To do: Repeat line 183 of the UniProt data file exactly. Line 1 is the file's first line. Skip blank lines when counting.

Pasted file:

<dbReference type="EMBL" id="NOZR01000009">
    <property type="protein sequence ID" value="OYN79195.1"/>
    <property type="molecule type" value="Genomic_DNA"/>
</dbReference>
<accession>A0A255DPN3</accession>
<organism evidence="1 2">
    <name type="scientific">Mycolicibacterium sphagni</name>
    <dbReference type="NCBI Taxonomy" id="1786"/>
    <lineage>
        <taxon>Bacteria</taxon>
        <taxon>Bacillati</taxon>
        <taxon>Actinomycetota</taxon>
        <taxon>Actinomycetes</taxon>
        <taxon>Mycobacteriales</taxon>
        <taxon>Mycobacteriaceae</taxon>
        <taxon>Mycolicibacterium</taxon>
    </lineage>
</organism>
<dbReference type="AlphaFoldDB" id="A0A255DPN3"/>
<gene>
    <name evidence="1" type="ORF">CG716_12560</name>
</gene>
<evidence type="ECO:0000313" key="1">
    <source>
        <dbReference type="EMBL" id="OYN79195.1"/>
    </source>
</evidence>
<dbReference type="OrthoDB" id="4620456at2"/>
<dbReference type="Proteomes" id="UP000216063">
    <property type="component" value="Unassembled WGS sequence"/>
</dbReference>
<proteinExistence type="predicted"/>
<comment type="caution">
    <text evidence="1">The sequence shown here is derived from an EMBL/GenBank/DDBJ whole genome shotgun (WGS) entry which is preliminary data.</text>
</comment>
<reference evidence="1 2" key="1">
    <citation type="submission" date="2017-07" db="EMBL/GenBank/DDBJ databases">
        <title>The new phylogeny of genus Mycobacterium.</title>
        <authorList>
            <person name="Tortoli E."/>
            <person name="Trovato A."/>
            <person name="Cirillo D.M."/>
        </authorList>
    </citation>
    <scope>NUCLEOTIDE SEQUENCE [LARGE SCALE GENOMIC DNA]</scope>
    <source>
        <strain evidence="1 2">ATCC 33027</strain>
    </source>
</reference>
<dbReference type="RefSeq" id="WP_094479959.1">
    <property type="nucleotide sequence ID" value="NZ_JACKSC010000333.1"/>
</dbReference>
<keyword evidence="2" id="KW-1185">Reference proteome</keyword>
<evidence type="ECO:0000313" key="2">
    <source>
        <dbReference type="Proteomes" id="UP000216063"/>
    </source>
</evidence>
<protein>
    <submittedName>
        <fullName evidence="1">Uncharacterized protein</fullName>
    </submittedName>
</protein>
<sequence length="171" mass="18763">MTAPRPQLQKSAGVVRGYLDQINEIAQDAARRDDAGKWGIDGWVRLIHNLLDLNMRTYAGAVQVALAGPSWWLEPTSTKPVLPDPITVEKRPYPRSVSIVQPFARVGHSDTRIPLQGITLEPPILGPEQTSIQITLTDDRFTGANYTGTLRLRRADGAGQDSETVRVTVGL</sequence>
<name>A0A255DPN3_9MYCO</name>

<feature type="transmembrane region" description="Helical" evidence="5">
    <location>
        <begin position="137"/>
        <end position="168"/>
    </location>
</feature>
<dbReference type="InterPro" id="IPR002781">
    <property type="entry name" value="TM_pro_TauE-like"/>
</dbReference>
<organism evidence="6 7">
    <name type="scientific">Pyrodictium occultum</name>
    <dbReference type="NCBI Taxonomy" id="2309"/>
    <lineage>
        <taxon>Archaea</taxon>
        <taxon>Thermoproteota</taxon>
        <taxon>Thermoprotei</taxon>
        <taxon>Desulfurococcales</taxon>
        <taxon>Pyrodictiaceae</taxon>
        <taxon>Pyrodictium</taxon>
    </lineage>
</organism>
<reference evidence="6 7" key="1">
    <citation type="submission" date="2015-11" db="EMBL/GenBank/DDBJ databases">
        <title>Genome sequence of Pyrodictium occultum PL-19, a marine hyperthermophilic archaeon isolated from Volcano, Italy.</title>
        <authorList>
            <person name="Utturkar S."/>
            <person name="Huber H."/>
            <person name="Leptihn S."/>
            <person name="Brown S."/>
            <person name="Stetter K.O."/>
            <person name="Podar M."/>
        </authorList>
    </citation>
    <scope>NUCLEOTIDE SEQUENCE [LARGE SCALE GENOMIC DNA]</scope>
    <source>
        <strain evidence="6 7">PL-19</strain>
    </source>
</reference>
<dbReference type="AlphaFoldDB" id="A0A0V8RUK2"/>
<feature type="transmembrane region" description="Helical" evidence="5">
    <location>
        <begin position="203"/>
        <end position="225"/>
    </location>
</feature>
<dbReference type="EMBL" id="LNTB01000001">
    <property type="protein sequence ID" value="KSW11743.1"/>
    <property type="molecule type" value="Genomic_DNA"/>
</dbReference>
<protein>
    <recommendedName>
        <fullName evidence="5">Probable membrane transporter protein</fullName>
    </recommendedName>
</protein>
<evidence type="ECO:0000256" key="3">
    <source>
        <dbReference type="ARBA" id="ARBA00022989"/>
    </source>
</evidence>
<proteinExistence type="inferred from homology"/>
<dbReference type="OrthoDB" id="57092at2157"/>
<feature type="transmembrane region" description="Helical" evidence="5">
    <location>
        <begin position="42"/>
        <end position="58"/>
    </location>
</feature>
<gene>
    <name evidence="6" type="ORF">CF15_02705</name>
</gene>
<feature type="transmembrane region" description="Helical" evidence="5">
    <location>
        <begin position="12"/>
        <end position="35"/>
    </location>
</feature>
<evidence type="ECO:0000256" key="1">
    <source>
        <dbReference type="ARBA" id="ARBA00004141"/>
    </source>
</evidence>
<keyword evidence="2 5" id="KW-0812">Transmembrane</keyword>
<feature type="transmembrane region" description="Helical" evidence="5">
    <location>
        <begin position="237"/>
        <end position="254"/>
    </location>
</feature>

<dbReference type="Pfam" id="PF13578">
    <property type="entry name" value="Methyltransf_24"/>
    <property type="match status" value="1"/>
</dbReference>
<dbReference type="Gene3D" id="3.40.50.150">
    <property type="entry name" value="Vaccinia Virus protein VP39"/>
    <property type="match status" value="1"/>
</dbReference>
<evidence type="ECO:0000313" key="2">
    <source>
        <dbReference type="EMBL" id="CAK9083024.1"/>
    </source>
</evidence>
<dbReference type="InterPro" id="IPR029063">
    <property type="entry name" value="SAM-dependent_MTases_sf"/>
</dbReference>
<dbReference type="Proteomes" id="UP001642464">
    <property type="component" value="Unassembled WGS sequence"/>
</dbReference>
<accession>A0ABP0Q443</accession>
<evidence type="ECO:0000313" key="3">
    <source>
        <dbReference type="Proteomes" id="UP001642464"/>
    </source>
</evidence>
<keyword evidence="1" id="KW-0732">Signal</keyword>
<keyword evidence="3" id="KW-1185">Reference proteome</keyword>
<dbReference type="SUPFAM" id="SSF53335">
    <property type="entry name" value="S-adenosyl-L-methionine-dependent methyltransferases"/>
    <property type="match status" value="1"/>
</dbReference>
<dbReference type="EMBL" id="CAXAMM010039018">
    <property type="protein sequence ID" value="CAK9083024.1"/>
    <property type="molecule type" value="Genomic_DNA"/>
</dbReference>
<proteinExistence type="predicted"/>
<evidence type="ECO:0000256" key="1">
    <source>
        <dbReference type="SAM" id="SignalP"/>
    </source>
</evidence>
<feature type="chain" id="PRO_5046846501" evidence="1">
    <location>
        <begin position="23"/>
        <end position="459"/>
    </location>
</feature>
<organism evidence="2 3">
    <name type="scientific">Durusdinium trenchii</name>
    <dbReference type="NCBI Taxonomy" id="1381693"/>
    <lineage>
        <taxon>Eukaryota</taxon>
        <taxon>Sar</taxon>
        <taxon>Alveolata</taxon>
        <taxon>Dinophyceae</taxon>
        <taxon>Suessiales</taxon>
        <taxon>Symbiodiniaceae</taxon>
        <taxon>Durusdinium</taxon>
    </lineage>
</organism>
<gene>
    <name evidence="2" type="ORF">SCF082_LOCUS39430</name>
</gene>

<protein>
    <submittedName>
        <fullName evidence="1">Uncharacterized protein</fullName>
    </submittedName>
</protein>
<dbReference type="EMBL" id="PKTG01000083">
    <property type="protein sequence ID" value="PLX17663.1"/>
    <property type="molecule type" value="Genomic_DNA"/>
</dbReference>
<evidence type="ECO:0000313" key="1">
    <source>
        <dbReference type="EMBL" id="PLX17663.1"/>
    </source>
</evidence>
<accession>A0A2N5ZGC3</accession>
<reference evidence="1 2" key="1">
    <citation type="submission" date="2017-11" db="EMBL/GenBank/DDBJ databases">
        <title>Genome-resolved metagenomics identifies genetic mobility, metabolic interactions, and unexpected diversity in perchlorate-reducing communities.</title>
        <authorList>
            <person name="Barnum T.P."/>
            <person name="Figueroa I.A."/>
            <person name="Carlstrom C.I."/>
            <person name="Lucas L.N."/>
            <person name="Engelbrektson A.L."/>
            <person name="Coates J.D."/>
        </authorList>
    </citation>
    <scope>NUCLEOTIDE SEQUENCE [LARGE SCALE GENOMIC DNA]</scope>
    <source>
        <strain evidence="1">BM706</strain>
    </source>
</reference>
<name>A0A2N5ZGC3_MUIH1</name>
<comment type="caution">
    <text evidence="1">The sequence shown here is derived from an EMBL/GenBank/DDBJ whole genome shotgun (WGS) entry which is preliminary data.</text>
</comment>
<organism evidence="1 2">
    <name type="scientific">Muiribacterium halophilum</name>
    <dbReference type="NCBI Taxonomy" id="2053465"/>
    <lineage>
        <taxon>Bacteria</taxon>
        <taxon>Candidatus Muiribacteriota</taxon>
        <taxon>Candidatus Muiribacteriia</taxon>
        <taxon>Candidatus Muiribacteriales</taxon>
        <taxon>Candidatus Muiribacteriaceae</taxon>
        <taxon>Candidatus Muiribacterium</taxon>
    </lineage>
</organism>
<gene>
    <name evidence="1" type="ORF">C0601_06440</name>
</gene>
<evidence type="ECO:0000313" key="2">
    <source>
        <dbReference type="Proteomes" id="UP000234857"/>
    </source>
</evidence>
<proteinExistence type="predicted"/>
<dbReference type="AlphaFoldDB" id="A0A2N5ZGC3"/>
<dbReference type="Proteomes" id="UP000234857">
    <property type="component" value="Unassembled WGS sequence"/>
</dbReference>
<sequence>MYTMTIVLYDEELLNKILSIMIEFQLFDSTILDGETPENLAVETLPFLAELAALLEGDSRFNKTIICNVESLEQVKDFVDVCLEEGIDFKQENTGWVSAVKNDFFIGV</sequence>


    <property type="match status" value="1"/>